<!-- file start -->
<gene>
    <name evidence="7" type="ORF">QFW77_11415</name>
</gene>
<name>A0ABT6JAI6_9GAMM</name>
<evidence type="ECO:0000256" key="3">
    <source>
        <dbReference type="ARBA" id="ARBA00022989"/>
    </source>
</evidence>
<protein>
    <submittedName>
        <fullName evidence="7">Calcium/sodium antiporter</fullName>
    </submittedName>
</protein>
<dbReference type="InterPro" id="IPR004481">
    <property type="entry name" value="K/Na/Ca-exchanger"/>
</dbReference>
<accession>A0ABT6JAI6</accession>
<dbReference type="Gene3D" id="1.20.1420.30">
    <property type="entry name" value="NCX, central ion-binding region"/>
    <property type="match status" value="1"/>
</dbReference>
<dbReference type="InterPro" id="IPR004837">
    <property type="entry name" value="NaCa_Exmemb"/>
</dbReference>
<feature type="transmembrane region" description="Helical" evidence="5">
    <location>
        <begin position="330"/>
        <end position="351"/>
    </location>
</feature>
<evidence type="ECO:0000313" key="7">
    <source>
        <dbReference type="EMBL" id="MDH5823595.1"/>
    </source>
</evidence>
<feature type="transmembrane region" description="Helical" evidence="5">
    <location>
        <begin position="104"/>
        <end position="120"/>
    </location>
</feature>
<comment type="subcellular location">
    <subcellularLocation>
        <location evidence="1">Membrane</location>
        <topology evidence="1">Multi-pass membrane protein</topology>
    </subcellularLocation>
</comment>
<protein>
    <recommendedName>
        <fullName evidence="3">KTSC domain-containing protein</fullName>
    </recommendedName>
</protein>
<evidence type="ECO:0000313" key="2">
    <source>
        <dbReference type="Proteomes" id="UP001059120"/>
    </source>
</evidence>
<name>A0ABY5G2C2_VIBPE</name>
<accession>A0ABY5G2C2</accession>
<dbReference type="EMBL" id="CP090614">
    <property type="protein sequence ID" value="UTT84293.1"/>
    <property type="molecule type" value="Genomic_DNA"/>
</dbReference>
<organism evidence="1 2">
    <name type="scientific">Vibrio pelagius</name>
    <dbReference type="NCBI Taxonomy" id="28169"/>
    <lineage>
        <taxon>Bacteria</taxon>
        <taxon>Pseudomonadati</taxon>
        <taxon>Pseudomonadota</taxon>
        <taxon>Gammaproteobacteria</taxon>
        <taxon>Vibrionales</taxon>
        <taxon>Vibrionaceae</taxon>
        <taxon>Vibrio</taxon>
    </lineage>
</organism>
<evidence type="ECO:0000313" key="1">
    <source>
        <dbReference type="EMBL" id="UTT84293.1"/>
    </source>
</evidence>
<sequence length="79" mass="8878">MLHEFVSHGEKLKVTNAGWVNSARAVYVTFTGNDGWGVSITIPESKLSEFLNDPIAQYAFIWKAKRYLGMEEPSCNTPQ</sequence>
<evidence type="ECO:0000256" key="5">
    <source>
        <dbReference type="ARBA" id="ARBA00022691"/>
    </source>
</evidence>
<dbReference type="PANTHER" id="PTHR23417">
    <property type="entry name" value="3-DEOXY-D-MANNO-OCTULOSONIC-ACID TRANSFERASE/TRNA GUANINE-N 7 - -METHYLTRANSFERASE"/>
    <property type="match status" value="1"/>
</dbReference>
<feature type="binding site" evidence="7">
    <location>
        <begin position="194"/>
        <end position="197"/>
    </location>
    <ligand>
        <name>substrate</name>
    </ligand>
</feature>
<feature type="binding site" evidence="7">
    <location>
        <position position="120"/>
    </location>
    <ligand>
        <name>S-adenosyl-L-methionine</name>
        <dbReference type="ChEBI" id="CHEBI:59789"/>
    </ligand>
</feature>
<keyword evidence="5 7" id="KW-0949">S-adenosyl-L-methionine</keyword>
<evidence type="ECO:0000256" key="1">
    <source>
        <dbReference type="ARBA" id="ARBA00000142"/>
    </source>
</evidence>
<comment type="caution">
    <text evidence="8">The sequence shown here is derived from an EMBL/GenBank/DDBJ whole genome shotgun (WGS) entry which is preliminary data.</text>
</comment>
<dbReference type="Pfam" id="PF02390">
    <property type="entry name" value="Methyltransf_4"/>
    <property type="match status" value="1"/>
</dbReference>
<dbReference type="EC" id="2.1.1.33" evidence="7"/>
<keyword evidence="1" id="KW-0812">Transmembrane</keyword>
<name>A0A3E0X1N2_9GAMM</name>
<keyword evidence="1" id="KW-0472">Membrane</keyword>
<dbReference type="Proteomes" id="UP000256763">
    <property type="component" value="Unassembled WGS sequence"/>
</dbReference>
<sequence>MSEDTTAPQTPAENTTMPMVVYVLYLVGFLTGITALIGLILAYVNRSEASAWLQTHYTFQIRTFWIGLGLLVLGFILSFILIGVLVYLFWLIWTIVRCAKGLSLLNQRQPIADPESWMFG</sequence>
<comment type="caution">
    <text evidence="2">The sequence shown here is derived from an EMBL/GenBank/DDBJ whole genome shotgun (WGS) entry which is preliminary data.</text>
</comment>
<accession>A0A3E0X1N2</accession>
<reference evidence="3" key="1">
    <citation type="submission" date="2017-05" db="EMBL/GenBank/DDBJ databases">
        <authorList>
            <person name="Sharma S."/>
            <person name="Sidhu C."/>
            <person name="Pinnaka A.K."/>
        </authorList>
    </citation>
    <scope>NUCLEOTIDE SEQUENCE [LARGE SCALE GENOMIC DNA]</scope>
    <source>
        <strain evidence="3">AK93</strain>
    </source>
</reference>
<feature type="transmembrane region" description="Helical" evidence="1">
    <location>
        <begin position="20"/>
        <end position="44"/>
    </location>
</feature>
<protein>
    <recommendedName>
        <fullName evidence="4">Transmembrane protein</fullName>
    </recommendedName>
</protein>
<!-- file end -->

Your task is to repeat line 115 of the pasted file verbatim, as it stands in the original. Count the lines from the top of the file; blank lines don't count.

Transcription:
    </source>